Glencoe / Marx US Marines - Part 1
The Marx Marines were released in the 60s I believe, and for many years, they were the only figures of their kind that you could find. They produced 12 poses, and they seem to be meant for a beach landing scene. There are a couple poses in the set that seem a bit awkward, but they are actually a very nice set if you compare them to other figures released at the time.
Glencoe / Marx US Marines - Part 2
I painted these guys about 10 years back, before I had any of the more recent sets. Going back to the point about the poses, the two guys on the right are slightly odd. Maybe it's the way they are leaning, or maybe how the flamethrower guy is bending his knees. On the other hand, the two guys on the left seem just right.
Glencoe / Marx US Marines - Part 3
Remember what I was saying about a beach landing? The running poses and the Mae West would be well suited for it. Even the prone guy trying to determine the best route to get off the beach. Although I really wonder how many Marines actually wore life jackets during landing operations. Maybe this is a rear echelon officer comming ashore once the beach has been secured?
TSSD US Marines - Part 1
Another recent set courtesy of Toy Soldiers of San Diego. These guys are also a nice dynamic bunch which captures well the nature of the fighting in the Pacific. Close quarters combat with bayonets, the wounded having to defend themselves. Their original color is very similar to the BMC guys, so even unpainted they blend well together.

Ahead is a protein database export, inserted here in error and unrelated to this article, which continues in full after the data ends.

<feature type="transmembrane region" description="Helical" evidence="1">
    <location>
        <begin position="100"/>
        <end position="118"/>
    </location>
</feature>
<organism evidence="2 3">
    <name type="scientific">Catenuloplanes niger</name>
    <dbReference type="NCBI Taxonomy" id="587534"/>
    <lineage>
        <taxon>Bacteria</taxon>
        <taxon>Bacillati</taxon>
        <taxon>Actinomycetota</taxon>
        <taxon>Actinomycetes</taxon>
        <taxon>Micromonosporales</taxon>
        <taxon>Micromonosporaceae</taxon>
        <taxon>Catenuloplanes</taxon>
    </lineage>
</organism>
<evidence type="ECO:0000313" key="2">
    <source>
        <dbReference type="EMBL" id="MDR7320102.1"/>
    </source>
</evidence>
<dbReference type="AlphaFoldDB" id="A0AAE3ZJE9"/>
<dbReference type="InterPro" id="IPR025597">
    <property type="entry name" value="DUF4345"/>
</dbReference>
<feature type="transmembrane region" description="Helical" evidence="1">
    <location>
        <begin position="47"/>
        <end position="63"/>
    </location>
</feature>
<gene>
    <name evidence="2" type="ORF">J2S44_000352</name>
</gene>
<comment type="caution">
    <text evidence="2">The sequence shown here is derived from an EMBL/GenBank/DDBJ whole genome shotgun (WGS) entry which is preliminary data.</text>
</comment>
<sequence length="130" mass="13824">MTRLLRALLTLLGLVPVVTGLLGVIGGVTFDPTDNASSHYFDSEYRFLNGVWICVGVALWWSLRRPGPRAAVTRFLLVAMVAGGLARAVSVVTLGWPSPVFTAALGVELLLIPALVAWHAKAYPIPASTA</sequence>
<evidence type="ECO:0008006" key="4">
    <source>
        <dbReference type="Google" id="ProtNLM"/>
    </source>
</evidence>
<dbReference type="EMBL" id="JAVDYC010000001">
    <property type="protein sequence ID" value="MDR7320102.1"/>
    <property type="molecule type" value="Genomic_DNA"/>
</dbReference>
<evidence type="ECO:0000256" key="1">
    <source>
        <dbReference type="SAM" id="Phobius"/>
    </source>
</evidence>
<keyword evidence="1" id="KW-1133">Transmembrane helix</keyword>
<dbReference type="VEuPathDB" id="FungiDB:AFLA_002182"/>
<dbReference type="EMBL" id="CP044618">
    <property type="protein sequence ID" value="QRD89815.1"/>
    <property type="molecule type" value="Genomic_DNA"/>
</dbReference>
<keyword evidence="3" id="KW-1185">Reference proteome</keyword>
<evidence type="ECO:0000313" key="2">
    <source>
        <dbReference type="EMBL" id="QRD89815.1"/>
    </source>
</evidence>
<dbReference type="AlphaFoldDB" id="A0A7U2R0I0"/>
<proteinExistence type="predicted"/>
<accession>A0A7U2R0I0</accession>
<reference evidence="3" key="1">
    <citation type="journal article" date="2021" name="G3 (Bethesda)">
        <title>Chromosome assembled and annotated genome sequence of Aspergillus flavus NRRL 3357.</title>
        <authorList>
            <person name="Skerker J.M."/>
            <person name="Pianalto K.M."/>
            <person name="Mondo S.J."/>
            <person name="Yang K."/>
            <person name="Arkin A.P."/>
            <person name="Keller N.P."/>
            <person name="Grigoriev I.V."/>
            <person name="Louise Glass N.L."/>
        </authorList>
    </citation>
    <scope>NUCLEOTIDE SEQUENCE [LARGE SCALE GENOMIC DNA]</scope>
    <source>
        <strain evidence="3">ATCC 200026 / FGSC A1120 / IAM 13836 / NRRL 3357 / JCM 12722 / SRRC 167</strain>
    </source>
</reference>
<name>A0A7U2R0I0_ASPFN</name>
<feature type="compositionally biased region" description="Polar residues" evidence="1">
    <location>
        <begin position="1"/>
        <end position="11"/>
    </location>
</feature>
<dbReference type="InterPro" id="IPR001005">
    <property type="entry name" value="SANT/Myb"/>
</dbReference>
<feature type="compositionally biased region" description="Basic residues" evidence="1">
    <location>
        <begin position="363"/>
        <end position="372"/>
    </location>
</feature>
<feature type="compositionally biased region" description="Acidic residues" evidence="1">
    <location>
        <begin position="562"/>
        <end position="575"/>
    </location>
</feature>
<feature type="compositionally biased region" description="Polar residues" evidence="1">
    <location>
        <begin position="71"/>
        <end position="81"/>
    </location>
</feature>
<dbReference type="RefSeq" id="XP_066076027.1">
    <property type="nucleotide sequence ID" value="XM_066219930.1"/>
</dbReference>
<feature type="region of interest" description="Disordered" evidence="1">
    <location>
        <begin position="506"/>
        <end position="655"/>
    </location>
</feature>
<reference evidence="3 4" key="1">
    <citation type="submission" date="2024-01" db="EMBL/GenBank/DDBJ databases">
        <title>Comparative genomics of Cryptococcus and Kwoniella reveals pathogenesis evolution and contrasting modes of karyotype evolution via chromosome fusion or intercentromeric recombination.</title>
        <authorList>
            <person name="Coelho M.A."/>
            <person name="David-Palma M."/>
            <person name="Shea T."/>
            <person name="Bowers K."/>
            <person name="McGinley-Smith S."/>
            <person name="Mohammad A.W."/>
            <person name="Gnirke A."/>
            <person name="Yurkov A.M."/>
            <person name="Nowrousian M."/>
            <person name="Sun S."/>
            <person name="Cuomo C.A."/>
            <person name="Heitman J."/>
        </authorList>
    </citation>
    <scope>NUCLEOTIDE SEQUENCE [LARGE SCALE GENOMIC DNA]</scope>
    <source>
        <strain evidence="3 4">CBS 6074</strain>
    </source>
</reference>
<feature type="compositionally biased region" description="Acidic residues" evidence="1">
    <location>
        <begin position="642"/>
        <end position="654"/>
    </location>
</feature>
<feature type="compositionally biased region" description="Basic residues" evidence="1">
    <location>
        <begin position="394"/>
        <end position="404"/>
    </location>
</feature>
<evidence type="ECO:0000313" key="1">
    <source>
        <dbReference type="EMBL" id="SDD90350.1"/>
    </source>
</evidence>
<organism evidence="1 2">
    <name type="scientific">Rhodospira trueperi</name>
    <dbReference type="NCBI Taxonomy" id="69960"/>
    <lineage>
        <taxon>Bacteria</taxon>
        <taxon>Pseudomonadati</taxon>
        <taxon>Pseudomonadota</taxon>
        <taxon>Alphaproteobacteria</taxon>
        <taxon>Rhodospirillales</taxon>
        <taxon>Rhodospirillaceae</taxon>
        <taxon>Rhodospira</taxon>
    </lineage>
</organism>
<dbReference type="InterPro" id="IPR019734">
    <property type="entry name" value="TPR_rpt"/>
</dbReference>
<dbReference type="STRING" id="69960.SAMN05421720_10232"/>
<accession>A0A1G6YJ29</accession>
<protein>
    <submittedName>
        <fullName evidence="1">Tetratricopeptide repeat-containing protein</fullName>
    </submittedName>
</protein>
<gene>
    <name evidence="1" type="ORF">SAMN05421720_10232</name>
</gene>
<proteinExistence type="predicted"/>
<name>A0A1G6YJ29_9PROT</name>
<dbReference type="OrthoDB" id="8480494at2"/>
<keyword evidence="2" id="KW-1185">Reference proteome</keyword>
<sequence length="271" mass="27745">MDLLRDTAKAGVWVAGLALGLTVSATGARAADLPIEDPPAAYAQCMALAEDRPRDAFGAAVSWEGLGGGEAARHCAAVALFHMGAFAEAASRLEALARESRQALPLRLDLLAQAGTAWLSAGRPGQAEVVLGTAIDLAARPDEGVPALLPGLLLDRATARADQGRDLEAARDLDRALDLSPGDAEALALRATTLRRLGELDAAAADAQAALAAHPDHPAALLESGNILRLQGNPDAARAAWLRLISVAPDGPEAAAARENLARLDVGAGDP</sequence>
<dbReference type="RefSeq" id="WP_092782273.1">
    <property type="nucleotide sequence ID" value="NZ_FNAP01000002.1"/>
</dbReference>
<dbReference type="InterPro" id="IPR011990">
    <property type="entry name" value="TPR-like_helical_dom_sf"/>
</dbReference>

TSSD US Marines - Part 2
Some more nice poses by Toy Soldiers of San Diego. The guy fighting with the shovel is quite dramatic. The other men showing a representative variety of weapons: sub machine gun, Browning Automatic Rifle (BAR) & Garand rifle.
Classic Toy Soldiers US Infantry (as Marines) - Part 1
These guys are not really Marines. They are recenttly released US Infantry troops by CTS, but I thought I would add them to the Marines to get a few more poses, plus the fact that they come with a flamethrower guy and a guy having to fight with both hands, makes them good candidates to fight on places like Pelelliu or Iwo Jima.
Classic Toy Soldiers US Infantry (as Marines) - Part 2
I like the guy standing with the bazooka. Most of the times they are depicted kneeling. The BAR guy could be firing through the dense jungle foliage at some unseen enemy in the distance while on patrol.
TSSD US Infantry (as Marine)
This guy is also a regular Army guy, but since the Marines don't have any heavy MGs of their own (OK, the Marx/Glencoe guys have one guy running carrying a MG, but it is not mounted) I've decided to reinforce them with this TSSD guy. He could be gunny Sergeant Basilone fighting on Guadalcanal, earning his Congressional Medal of Honor.
Austin Miniatures Marines
This is a fairly recent release from a new US firm. They are made in the style and size of CTS and Conte figures. A nice level of detail and good sculpting. The poses also depict a good degree of action and intensity. And they are all good basic fighting poses. They will certainly blend in well with the rest of the unit. And if you want you can probably paint them as regular GIs, and they will fit right in as well.
Click here if you want to see pictures of the Marines in action.
Click here to see a description of Japanese Infantry figures.